Maybe you’ve decided you have no room in your life for that kind of hassle. It is easier to stay home and be angry than to contend with a broken system. I get that. If Jesus weren’t real, I’d find easier ways to spend my Sunday mornings and my work life. But let me share why I think the Church — and your church — is worth the hassle and your allegiance.
It is simple, really: Jesus is head of the Church. He is the founding pastor. He cast a vision for it after his resurrection, then set it in motion at his ascension. In fact, a lot of the New Testament is Paul working out his theology of Church in the context of first-generation churches. They are, he concludes, in some mysterious but real way the body of Christ on earth.
Let me say that again: We who follow Jesus are in some mysterious but real way the body of Christ on earth.
How do you quit that, exactly? I’m not sure you can, and still call yourself a follower of Jesus. This isn’t about a particular tribe or flavor. What I’m talking about here is the life of Christ on earth, signified by the community he has called together.
What do we do, if we don’t like what we’ve got, but don’t have permission to quit?
1. Repent for your own short-sightedness. This is where God has had me in the time since our United Methodist General Conference in 2016. For years, I’d been in an internal “quit” mode where the UMC is concerned. A long time ago, I lost my patience for what we have and was looking for an exit door.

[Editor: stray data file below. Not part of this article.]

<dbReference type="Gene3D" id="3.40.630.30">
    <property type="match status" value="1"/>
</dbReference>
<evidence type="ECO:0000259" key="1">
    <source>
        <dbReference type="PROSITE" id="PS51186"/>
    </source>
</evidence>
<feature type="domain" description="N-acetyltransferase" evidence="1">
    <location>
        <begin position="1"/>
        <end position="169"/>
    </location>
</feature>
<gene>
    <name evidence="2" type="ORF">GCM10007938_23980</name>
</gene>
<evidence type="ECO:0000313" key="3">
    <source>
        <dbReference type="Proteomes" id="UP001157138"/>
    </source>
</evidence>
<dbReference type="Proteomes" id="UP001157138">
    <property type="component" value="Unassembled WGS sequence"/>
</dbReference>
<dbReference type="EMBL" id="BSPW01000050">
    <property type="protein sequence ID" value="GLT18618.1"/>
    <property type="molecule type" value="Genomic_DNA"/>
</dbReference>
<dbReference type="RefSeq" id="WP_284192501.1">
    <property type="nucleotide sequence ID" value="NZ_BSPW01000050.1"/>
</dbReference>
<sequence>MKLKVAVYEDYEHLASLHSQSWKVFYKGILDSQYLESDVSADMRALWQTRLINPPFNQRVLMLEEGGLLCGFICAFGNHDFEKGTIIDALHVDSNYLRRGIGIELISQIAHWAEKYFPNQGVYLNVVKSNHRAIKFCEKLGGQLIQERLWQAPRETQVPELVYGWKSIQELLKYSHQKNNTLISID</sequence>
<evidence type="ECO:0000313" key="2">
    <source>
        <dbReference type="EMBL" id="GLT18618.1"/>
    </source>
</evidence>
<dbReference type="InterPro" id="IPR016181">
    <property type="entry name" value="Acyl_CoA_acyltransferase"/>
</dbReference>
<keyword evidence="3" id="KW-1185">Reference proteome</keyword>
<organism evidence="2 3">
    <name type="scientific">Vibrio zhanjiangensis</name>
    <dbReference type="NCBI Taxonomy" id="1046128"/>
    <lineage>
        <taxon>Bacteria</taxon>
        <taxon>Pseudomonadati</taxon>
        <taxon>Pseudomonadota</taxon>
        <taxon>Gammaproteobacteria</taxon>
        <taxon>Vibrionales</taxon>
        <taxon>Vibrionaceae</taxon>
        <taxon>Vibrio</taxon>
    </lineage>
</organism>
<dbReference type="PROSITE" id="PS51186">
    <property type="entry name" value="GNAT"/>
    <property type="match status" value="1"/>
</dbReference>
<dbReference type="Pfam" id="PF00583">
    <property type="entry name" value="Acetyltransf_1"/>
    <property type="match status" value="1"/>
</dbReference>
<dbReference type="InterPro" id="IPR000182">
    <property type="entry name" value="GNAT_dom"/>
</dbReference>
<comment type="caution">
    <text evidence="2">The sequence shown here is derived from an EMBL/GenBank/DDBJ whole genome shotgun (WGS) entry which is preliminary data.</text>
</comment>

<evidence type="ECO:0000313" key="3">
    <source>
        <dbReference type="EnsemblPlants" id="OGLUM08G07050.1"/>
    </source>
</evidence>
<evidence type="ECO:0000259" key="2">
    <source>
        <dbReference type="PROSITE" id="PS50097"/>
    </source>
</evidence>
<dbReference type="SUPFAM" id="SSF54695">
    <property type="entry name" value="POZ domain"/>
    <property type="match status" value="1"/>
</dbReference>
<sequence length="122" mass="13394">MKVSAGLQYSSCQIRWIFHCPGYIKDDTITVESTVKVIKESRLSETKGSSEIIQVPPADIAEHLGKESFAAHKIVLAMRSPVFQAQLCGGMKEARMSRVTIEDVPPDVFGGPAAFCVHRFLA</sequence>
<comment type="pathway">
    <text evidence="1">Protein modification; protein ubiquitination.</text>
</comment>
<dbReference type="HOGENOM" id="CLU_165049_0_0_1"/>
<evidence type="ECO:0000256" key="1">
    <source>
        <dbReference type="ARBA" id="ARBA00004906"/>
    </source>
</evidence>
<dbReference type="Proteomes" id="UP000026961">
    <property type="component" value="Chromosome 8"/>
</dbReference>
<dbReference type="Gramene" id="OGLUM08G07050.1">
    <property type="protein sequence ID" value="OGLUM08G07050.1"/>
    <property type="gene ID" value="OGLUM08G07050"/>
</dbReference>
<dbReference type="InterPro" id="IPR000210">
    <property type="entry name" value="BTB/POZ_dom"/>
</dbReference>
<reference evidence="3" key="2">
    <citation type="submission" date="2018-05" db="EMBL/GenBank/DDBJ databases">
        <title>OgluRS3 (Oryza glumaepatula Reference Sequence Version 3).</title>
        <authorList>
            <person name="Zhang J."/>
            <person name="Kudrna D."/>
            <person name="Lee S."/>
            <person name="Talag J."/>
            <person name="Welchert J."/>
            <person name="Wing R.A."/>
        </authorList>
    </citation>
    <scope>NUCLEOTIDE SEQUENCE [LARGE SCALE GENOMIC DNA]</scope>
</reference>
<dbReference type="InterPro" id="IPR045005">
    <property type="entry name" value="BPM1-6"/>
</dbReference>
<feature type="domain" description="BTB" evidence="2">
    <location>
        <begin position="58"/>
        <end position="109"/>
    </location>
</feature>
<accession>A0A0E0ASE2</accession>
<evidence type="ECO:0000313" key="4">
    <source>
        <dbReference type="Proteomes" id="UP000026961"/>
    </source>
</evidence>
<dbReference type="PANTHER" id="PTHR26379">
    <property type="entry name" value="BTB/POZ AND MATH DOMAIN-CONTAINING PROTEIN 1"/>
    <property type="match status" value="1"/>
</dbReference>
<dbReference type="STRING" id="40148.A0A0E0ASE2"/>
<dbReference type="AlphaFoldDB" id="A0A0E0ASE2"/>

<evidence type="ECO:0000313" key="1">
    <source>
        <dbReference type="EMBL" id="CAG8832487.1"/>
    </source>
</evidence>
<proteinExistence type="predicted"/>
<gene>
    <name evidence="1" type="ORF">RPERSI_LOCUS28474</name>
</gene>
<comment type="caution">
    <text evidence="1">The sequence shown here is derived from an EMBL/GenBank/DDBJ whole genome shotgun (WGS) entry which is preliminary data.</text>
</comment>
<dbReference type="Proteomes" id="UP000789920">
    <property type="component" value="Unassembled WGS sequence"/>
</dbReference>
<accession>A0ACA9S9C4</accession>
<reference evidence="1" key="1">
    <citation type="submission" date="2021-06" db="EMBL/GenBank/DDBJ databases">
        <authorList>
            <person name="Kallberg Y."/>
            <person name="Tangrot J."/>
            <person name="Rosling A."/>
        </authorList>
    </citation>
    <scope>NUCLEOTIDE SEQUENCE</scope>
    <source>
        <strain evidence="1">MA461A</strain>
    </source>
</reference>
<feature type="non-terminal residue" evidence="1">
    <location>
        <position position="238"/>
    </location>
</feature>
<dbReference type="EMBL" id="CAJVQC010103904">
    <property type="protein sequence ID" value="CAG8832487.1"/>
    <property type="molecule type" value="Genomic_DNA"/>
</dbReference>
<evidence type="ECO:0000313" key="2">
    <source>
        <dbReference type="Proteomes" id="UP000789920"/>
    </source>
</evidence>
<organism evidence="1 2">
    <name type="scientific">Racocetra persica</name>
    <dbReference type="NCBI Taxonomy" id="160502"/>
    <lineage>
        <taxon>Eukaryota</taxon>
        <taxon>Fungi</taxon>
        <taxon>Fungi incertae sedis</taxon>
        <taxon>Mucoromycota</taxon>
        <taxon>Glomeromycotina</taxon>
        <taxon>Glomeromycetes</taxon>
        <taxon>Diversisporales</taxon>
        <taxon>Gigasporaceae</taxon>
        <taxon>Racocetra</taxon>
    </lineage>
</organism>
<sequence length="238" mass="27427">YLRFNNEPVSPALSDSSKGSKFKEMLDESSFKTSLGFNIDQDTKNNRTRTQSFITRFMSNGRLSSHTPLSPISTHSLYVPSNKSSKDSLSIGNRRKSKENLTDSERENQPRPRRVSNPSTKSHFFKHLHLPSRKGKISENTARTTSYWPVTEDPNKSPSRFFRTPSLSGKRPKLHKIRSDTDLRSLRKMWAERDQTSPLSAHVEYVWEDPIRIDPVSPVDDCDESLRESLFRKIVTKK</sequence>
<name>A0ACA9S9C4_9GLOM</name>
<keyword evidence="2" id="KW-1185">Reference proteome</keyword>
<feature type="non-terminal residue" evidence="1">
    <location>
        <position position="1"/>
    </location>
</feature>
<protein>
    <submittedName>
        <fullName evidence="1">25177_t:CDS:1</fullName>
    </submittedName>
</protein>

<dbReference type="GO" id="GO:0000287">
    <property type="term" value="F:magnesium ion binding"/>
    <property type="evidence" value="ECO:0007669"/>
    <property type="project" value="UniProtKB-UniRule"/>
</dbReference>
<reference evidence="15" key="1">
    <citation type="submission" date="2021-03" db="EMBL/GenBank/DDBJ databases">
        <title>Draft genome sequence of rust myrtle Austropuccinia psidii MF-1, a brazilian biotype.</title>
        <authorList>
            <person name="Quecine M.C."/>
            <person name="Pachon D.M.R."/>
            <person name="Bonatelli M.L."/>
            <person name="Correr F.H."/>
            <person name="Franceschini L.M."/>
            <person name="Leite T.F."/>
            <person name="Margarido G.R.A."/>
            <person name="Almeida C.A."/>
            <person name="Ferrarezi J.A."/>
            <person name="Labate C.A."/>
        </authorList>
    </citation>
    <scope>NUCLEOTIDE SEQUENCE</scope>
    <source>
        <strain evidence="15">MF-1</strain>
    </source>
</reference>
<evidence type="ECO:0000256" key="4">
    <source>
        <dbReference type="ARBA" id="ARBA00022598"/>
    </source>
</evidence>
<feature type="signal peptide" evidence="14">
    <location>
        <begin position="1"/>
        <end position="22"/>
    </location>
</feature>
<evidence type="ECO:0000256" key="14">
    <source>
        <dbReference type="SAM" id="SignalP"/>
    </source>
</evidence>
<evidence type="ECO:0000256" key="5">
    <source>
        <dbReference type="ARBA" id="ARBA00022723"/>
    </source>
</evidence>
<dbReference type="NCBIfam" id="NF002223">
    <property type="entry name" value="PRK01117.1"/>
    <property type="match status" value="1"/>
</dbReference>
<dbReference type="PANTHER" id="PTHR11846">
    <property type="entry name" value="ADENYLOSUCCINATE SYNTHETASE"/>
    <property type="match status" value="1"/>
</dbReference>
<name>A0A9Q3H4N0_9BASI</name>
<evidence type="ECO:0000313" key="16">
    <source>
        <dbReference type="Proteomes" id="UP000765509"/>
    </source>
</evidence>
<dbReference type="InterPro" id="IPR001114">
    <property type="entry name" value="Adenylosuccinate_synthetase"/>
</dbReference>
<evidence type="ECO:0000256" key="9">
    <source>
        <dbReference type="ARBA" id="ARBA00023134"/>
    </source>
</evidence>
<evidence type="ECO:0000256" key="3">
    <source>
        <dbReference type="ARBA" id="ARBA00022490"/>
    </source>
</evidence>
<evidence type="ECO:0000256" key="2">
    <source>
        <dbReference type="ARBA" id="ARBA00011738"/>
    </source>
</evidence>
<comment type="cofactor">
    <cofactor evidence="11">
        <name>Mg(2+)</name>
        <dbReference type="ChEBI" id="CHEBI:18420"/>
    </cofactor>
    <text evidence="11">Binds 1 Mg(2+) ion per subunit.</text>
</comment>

I wanted to quit.
I expected to find a “door out” at last year’s General Conference but then something happened, something no one expected. It seems as if God had decided to do a new thing. And I didn’t see it coming.
More explicitly, I didn’t believe God was big enough to change the tide of a denomination … or that he cared. I write that now with such heavy contrition. I under-estimated His capacity to make a way in the desert, to cut streams through the wasteland. God moved in a surprising, redemptive way last year in our denomination and I almost missed him. That is cause for repentance, for course correction, for humility in the face of all I may not have eyes to see. I don’t know where God is taking us, but He has given me a new heart for the 11 million people called Methodist, and I want to be respond to that gift faithfully.
2. Pray and live prophetically for the future of the Church. Prophets learn to hear the voice of God, to see where he is working. Then they put that into language that edifies the body of Christ and instructs the surrounding culture. The Church in the U.S. is starving for people willing to pray and speak boldly into both church and culture. We starve for prophets unafraid of being a peculiar people — holy, chosen, strange in the sense of being … well …
Strange. Different. A light in the darkness.
I’m talking about people with faith enough to say, “I see something beyond the obvious here, something that ought to change your sense of reality.” We need prophets who keep us focused on the big picture. We need folks who understand the ramifications of our leadership choices.
3. Actively practice your gifts. Whatever your gift, practice it (note: complaining is not a valid spiritual gift). Become a valuable contributor to God’s work on earth. This is how the Kingdom comes. Besides, if you don’t lead, who will?
4. Don’t quit. As we cultivate the gift of prophecy, we begin to see with clarity that God is indeed working. It may not be obvious to the naked eye but He has not given up on this world, nor has he given up on the Church.
Jesus has not quit. Not you. Not the Church. Not the world.
Which is to say that the world is not the problem. The world is the prize.